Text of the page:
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How is the limit of :

$$\lim_{x \rightarrow 0}\frac{\sin(ax)}{\sin(bx)}$$ found without using L'Hopital's rule. I tried substituting $\tan(ax)\cos(ax)$ for $\sin(ax)$, but did not get the answer.

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closed as off-topic by Nosrati, RRL, Alexander Gruber Jan 17 at 23:23

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  • $\begingroup$ your limit is a/b $\endgroup$ – zeraoulia rafik Jul 25 '17 at 23:10
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    $\begingroup$ As is, this question is a problem statement question, which are discouraged. Please edit the question to improve it. $\endgroup$ – Simply Beautiful Art Jul 25 '17 at 23:32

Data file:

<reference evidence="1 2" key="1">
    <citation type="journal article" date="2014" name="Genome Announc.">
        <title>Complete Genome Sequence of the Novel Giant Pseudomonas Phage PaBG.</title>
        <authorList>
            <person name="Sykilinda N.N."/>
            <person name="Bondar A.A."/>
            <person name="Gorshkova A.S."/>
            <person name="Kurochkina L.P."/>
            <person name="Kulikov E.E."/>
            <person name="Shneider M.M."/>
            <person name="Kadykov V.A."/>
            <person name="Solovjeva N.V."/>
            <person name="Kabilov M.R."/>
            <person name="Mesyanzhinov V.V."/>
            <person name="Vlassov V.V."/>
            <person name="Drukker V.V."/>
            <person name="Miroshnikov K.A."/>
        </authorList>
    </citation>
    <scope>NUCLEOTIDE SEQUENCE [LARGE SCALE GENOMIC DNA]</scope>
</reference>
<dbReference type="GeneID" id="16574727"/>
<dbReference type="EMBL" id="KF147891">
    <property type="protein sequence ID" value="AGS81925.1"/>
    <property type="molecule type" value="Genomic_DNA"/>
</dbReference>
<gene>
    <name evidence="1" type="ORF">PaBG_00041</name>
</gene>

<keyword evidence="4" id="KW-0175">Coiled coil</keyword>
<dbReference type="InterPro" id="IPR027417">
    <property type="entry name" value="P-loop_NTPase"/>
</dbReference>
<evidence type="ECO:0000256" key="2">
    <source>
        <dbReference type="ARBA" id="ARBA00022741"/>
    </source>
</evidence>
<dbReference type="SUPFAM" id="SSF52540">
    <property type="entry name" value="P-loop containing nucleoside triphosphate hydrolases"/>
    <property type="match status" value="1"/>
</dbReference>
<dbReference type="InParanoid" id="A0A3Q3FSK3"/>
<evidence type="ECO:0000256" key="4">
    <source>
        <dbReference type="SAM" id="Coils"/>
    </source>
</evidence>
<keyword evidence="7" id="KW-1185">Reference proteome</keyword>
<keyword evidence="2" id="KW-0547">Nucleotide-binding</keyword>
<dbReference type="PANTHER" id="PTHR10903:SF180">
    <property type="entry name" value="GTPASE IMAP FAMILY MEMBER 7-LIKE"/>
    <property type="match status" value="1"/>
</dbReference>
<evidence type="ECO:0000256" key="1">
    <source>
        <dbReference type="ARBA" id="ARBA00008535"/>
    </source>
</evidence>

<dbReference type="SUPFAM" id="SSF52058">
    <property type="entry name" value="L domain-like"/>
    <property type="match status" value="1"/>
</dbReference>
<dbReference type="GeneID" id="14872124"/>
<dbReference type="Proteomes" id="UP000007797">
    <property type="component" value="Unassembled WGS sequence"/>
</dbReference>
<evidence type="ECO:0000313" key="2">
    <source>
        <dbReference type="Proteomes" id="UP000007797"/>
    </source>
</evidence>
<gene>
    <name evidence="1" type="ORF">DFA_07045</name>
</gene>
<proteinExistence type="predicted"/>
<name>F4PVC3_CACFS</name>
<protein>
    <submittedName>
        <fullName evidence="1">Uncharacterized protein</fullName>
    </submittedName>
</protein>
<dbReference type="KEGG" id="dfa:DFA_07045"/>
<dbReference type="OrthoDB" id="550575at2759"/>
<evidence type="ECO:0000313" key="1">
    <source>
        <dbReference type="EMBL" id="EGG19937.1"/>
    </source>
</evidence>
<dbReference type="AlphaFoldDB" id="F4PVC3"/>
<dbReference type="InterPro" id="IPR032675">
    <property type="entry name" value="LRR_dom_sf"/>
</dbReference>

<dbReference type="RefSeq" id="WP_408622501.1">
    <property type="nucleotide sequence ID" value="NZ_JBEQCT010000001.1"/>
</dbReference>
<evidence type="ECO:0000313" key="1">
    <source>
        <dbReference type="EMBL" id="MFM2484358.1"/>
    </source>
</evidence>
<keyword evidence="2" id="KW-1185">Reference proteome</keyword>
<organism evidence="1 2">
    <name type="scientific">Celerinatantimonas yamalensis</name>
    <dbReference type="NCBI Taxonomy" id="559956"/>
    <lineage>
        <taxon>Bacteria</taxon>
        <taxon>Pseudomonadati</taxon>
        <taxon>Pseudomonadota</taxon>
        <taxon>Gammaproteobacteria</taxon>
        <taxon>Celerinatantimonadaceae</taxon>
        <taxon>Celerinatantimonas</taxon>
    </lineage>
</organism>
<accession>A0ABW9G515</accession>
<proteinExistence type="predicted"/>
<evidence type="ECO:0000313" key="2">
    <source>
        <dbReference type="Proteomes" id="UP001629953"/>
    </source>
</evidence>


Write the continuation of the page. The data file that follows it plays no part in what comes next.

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    $\begingroup$ Seems like this question plays out two groups of users: 'The "help vampires" who flood the site with bad/duplicate questions who only want their question answered and care nothing for the site. The "repwhores" who answer everything they can (or can't).' Don't try shaming me; I didn't write these words: They are part of a post on meta.se. I would personally add a category of spoon-feeders , who insult the asker by assuming they're helpless; pity them $\endgroup$ – Namaste Jul 26 '17 at 0:39
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$$\frac{\sin(ax)}{\sin(bx)}=\frac{\sin(ax)}{ax}\frac{bx}{\sin(bx)}\frac{a}{b}$$

Since $\frac{\sin(ax)}{ax}\to1$ and $\frac{bx}{\sin(bx)}\to1$ our limit tends to $a/b$.

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